Access to Voting for American Indians

The original language of the Voting Rights Act (VRA) focused on areas of the country that had a history of discrimination and racist voting laws. This meant the federal government sent officers to “problem areas” to make sure African Americans actually had access to the polls and weren’t met with violence. More Info on VRA.

Removing Language Barriers

In 1972 the VRA was amended to include a focus on areas of the United States with large American Indian populations. The VRA was amended again in 1975 to remove language barriers that made it very difficult for many AIAN populations to cast a ballot. The amendment was called a language-minority provision Requires that official documents (usually ballots) are available in the language of a minority group as well as in English that enforced and reaffirmed “the right to vote for such minority group citizens.”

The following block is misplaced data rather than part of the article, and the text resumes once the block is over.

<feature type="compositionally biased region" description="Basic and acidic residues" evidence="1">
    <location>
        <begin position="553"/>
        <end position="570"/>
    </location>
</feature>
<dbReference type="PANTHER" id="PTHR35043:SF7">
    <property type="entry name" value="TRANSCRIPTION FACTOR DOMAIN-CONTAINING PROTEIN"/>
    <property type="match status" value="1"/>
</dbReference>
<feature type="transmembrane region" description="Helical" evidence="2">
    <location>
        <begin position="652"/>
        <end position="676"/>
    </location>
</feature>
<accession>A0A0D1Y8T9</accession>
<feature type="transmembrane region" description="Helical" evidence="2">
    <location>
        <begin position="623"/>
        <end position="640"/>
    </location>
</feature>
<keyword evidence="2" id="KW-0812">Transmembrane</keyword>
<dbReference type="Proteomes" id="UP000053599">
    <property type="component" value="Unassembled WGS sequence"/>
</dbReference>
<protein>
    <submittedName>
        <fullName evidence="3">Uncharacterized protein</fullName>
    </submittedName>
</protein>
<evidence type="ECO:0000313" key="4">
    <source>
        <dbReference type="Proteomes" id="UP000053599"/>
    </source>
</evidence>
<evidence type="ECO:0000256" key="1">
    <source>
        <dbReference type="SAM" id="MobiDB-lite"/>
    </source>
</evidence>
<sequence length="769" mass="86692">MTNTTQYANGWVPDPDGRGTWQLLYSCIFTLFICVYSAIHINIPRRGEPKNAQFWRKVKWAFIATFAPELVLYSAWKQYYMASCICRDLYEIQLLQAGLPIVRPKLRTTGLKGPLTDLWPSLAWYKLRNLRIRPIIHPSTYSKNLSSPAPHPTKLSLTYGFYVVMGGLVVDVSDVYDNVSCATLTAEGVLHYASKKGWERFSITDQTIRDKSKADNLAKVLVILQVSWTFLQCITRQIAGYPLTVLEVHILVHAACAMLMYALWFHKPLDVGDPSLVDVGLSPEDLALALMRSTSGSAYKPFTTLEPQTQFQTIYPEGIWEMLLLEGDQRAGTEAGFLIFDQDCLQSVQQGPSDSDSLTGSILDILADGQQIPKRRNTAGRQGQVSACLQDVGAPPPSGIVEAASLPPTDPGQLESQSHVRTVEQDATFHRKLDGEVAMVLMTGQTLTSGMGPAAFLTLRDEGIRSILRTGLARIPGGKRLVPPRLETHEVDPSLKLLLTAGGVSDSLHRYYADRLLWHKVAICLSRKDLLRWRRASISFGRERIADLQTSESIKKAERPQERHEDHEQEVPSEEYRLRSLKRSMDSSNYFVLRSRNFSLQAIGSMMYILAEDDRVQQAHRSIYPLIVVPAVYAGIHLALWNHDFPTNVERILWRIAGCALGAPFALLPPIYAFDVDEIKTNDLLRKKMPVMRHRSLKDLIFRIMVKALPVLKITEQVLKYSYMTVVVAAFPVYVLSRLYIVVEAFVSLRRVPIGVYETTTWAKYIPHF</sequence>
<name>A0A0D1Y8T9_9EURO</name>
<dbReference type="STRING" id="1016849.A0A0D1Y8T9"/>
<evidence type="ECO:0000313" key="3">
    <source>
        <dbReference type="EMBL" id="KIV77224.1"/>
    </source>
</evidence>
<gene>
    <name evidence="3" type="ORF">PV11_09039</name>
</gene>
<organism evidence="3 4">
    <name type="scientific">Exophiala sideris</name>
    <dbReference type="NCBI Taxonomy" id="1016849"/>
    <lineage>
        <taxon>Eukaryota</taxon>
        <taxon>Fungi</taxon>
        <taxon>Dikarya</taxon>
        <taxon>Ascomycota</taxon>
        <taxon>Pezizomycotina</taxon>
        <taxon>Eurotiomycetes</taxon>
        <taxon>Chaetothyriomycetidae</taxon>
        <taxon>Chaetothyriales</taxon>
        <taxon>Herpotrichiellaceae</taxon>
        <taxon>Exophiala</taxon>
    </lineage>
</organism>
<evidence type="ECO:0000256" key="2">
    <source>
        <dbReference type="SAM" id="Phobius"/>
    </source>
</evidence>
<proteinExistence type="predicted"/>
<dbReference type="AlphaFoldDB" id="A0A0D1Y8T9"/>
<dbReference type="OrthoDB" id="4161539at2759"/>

This was important because if a person could not read the ballot, they could not exercise their right to vote. Prior to the 1975 amendment, American Indians were not protected by the language-minority provision.

Protecting AIAN Voting Rights

Despite these advances, there have been over 75 American Indian federal voting rights cases brought by or on behalf of AIAN people under the VRA in the 50 years since its passage.

States with large reservations and large AIAN populations have the most extensive history of conflicts over American Indian voting, including Alaska, Arizona, Montana, New Mexico and South Dakota.